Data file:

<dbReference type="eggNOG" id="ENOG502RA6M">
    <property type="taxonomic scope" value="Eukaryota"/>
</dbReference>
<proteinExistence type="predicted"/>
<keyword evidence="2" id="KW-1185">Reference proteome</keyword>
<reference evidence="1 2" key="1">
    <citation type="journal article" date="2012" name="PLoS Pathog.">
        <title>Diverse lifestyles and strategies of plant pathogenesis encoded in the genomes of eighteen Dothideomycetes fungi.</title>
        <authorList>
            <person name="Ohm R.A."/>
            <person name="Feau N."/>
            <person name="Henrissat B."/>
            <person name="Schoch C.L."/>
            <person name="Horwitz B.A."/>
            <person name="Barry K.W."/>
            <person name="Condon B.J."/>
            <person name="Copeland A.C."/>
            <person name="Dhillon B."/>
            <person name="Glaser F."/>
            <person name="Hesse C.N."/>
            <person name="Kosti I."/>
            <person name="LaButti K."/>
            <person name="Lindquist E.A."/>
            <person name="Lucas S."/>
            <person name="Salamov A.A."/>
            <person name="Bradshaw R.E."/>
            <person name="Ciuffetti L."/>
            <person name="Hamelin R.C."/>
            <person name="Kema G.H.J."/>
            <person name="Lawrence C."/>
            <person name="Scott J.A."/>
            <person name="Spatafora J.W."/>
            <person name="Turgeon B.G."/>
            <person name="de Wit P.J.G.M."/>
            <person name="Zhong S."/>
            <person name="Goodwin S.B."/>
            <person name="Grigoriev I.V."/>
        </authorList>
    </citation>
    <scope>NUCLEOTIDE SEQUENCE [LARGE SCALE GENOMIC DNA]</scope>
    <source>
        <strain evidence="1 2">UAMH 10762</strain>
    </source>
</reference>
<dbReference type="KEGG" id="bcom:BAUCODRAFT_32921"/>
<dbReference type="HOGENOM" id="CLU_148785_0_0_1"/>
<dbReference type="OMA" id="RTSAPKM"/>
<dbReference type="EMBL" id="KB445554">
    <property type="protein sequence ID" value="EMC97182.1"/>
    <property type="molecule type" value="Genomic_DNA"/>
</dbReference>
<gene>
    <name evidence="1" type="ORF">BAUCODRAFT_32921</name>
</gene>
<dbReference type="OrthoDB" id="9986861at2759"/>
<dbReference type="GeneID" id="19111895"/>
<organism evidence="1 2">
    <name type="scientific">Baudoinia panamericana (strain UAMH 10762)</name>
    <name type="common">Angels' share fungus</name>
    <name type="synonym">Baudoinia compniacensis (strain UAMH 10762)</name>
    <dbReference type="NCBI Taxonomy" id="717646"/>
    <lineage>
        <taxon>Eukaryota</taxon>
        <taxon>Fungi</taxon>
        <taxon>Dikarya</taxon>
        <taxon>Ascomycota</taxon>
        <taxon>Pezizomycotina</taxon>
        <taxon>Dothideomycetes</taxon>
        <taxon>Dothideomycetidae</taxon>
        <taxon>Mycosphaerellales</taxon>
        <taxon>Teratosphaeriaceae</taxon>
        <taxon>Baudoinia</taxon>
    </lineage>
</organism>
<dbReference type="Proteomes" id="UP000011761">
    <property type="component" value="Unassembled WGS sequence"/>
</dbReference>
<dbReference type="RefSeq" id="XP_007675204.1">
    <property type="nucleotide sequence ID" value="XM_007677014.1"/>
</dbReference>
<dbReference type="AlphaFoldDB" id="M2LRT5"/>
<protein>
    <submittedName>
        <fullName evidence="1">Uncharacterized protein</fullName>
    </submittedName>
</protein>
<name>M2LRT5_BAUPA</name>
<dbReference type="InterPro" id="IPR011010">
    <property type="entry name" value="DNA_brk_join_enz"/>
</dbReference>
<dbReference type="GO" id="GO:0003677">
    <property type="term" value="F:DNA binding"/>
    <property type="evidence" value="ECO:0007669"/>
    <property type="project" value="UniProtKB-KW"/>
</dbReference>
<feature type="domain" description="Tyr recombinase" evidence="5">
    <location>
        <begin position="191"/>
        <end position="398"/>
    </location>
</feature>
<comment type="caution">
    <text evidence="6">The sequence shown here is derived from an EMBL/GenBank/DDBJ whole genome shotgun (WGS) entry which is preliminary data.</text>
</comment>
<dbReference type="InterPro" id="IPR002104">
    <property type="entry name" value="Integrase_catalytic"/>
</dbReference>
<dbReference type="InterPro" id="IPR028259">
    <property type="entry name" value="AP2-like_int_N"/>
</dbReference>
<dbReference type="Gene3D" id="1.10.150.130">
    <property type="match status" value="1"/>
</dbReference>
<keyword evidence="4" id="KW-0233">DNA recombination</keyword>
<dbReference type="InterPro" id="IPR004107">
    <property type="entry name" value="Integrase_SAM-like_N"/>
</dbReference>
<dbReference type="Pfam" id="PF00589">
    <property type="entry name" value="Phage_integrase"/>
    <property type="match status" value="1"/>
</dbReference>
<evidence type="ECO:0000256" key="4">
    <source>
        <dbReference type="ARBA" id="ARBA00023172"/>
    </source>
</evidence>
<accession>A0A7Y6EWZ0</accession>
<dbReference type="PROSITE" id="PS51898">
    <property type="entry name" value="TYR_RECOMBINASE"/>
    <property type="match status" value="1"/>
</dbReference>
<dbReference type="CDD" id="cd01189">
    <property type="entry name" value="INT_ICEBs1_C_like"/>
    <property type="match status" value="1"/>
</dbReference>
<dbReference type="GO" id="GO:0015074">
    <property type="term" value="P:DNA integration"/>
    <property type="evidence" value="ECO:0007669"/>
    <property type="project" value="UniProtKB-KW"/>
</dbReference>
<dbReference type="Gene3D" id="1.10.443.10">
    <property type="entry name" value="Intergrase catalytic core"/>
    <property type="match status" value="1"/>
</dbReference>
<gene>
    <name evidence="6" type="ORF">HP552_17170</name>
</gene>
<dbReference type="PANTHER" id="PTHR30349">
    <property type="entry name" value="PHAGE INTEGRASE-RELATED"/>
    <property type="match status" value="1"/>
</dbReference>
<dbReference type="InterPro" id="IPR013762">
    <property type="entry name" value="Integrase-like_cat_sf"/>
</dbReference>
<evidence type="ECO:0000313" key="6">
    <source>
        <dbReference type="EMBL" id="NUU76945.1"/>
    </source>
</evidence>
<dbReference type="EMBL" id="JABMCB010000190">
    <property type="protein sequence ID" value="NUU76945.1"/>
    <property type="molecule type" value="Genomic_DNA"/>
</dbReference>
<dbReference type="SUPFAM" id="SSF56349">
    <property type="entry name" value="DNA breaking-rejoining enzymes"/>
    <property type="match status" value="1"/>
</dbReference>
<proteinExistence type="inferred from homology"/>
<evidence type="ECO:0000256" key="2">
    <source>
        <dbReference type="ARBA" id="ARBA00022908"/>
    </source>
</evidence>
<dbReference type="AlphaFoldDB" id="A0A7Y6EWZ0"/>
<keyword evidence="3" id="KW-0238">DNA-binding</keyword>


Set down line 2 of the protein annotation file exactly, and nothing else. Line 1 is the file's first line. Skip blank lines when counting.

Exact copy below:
    <property type="taxonomic scope" value="Eukaryota"/>